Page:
Incomplete Grades—Courses with grades of "I" (Incomplete) will be considered as credit hours attempted and not completed. Student who have made arrangements with the instructor to complete required course work are not required to re-register for the same class during a subsequent semester to complete the work. Any course carried forward to the next semester for completion will not be counted as part of the new semester enrollment status. If the "incomplete" grade resulted in a student being placed on financial aid suspension, once completed, the student may appeal for a re-evaluation of Satisfactory Academic Progress by submitting the Satisfactory Academic Progress appeal form to the Financial Aid office at CPCC. Should the grade become final before the review, the actual grade, credits attempted, and credits earned will be used to determine if the student is making satisfactory progress.
Pass – A grade of “P” (Pass) is used for successful completion of DMA or DRE courses. A grade of “P” is included in a student’s SAP calculation as attempted and completed credit hours with an assigned GPA of 4.0.
Fail - A grade of “R” (Fail) is used for unsuccessful completion of DMA or DRE courses. A grade of “R” is included in a student’s SAP calculation as attempted and not completed credit hours with an assigned GPA of 0.0.
Course Withdrawals – A grade of “W” (Withdrawal) is the grade given when a student registers for a class and attends through the census date and then withdraws from the class officially prior to the 35% point. A grade of “W” may also be assigned grades if a student stops attending or has special circumstances approved by the instructor. Students who withdraw from classes officially or unofficially should understand how withdrawals affect their eligibility for financial aid as determined by this Satisfactory Academic Progress procedure. A “W” will count as attempted, not completed, and will not count in the Academic GPA calculation, but will count in the Financial Aid GPA calculation with an assigned GPA of 0.0. Financial Aid recipients should discuss their possibility of withdrawing with a Financial Aid Officer before doing so.
Withdrawn Never Attended – A grade of “WN” is an assigned grade given when a student registers for a class and does not ever attend the course prior to the census date. “WN” grades are not included in the SAP calculation as attempted credit hours or assigned any type of GPA.
Dropping Classes - Your final eligibility for aid will be based on the number of hours for which you are enrolled at the 10% point of the semester. If you register and then drop class(es) prior to that date, your eligibility for aid will be RECALCULATED on your remaining hours as of the 10% point of the semester. Students who receive a financial aid payment based on more hours than those remaining as of the 10% point of the semester may be responsible for repaying a portion of any financial aid received. Drops are not included in the SAP calculation as attempted credit hours or assigned any type of GPA.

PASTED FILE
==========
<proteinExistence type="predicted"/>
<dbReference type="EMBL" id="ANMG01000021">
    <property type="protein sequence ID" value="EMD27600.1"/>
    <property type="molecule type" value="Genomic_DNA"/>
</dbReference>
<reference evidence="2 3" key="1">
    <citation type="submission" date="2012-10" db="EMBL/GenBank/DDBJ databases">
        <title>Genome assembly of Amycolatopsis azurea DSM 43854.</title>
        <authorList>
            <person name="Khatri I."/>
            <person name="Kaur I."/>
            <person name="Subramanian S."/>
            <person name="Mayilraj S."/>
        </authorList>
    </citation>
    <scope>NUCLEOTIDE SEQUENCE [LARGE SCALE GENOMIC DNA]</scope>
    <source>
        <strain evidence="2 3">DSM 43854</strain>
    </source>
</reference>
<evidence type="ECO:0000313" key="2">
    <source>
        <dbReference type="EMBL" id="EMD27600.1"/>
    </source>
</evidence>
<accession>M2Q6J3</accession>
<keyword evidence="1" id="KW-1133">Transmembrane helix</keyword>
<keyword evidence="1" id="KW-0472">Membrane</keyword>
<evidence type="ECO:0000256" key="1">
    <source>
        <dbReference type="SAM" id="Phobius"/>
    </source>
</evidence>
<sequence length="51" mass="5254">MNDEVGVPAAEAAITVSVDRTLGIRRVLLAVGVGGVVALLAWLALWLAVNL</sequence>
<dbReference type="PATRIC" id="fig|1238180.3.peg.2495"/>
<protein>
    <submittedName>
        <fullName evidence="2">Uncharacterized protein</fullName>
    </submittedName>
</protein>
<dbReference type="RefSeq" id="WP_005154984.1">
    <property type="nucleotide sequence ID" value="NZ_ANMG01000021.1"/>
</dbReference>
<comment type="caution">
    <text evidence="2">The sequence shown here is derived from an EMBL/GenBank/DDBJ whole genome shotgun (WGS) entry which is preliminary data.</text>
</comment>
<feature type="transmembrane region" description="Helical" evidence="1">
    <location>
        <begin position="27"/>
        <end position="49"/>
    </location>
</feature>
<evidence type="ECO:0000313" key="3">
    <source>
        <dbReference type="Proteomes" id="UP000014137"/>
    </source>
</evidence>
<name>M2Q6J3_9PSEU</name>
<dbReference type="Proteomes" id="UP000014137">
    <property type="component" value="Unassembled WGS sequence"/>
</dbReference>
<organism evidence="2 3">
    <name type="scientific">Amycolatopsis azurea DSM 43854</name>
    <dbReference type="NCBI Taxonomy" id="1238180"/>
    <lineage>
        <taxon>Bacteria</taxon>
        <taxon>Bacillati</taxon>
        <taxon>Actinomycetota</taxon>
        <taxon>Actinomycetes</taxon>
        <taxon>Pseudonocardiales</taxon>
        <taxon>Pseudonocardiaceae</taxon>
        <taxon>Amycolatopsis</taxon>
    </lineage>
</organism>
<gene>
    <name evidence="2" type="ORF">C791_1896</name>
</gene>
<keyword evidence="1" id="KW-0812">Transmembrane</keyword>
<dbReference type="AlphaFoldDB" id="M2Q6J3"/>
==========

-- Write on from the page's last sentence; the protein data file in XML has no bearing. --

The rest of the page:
Cumulative Grade Point Average - A student's cumulative grade point average must meet the minimum standards of the institution according to their degree intentions. The minimum cumulative grade point average for financial aid is 2.0.
Pace: A student is not eligible for financial aid if it is determined the student will not complete his/her program of study within the 150% timeframe. A student's pace is determined by dividing the number of cumulative hours completed by the number of cumulative hours attempted.
Reducing enrollment during any semester can create serious consequences for financial aid recipients:
- Satisfactory Academic Progress may be affected;
- In cases of complete withdrawals, students may be required to repay a percentage of financial aid received for that semester. (See Return of Title IV Funds).
Return of Title IV Funds
The Higher Education Amendments of 1998 changed the formula for calculating the amount of aid a student and school can retain when the student totally withdraws from all classes. Students who withdraw from all classes prior to completing 60% of the semester will have their eligibility for aid recalculated based on the percent of the semester completed. For example, a student who withdraws completing only 30% of the term will have "earned" only 30% of any Title IV aid received. The remaining 70% must be returned by the school and/or the student. The Financial Aid Office encourages you to read a complete copy of this policy carefully. If you are thinking about withdrawing from all classes PRIOR to completing 60% of the semester, you should contact the Financial Aid Office to see how your withdrawal will affect your financial aid. For more information on the Return to Title IV policy, visit http://www.cpcc.edu/financial_aid/fyi/return-of-title-iv-funds-policy.
Total Withdrawal from School